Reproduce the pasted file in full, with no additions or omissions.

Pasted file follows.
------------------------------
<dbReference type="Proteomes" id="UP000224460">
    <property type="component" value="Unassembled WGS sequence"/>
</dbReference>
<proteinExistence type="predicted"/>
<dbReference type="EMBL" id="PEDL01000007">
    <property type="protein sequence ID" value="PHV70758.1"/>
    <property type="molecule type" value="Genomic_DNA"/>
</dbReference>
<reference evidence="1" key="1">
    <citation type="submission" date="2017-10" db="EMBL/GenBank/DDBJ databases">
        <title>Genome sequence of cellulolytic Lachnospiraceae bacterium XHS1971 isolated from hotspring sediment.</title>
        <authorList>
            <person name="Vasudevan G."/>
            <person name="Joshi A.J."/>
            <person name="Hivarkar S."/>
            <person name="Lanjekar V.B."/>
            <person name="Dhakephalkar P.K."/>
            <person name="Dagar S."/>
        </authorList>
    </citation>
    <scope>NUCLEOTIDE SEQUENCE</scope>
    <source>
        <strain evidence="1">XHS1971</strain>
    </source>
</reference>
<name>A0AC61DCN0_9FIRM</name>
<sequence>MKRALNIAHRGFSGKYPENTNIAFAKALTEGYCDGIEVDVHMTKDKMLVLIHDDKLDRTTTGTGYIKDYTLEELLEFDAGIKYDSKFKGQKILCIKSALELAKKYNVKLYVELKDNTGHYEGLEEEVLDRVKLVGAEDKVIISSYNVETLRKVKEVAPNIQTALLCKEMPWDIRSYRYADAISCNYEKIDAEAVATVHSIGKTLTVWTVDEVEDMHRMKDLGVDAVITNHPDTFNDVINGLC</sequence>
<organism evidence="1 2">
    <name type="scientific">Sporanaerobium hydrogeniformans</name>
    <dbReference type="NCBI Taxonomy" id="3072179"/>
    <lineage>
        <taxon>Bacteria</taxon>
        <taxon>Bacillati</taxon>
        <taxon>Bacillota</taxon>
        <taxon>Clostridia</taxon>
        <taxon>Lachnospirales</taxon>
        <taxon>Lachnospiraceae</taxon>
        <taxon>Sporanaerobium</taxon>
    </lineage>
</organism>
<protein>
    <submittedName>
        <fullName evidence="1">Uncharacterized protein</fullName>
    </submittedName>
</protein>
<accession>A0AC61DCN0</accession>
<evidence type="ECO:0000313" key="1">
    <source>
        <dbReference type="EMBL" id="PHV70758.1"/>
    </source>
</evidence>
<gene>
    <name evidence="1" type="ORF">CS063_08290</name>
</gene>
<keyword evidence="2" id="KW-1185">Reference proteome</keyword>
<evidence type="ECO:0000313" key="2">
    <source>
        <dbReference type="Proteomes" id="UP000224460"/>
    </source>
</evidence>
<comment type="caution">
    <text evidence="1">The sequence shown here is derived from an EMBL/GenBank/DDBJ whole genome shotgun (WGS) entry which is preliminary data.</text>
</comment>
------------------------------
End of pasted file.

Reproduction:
<dbReference type="Proteomes" id="UP000224460">
    <property type="component" value="Unassembled WGS sequence"/>
</dbReference>
<proteinExistence type="predicted"/>
<dbReference type="EMBL" id="PEDL01000007">
    <property type="protein sequence ID" value="PHV70758.1"/>
    <property type="molecule type" value="Genomic_DNA"/>
</dbReference>
<reference evidence="1" key="1">
    <citation type="submission" date="2017-10" db="EMBL/GenBank/DDBJ databases">
        <title>Genome sequence of cellulolytic Lachnospiraceae bacterium XHS1971 isolated from hotspring sediment.</title>
        <authorList>
            <person name="Vasudevan G."/>
            <person name="Joshi A.J."/>
            <person name="Hivarkar S."/>
            <person name="Lanjekar V.B."/>
            <person name="Dhakephalkar P.K."/>
            <person name="Dagar S."/>
        </authorList>
    </citation>
    <scope>NUCLEOTIDE SEQUENCE</scope>
    <source>
        <strain evidence="1">XHS1971</strain>
    </source>
</reference>
<name>A0AC61DCN0_9FIRM</name>
<sequence>MKRALNIAHRGFSGKYPENTNIAFAKALTEGYCDGIEVDVHMTKDKMLVLIHDDKLDRTTTGTGYIKDYTLEELLEFDAGIKYDSKFKGQKILCIKSALELAKKYNVKLYVELKDNTGHYEGLEEEVLDRVKLVGAEDKVIISSYNVETLRKVKEVAPNIQTALLCKEMPWDIRSYRYADAISCNYEKIDAEAVATVHSIGKTLTVWTVDEVEDMHRMKDLGVDAVITNHPDTFNDVINGLC</sequence>
<organism evidence="1 2">
    <name type="scientific">Sporanaerobium hydrogeniformans</name>
    <dbReference type="NCBI Taxonomy" id="3072179"/>
    <lineage>
        <taxon>Bacteria</taxon>
        <taxon>Bacillati</taxon>
        <taxon>Bacillota</taxon>
        <taxon>Clostridia</taxon>
        <taxon>Lachnospirales</taxon>
        <taxon>Lachnospiraceae</taxon>
        <taxon>Sporanaerobium</taxon>
    </lineage>
</organism>
<protein>
    <submittedName>
        <fullName evidence="1">Uncharacterized protein</fullName>
    </submittedName>
</protein>
<accession>A0AC61DCN0</accession>
<evidence type="ECO:0000313" key="1">
    <source>
        <dbReference type="EMBL" id="PHV70758.1"/>
    </source>
</evidence>
<gene>
    <name evidence="1" type="ORF">CS063_08290</name>
</gene>
<keyword evidence="2" id="KW-1185">Reference proteome</keyword>
<evidence type="ECO:0000313" key="2">
    <source>
        <dbReference type="Proteomes" id="UP000224460"/>
    </source>
</evidence>
<comment type="caution">
    <text evidence="1">The sequence shown here is derived from an EMBL/GenBank/DDBJ whole genome shotgun (WGS) entry which is preliminary data.</text>
</comment>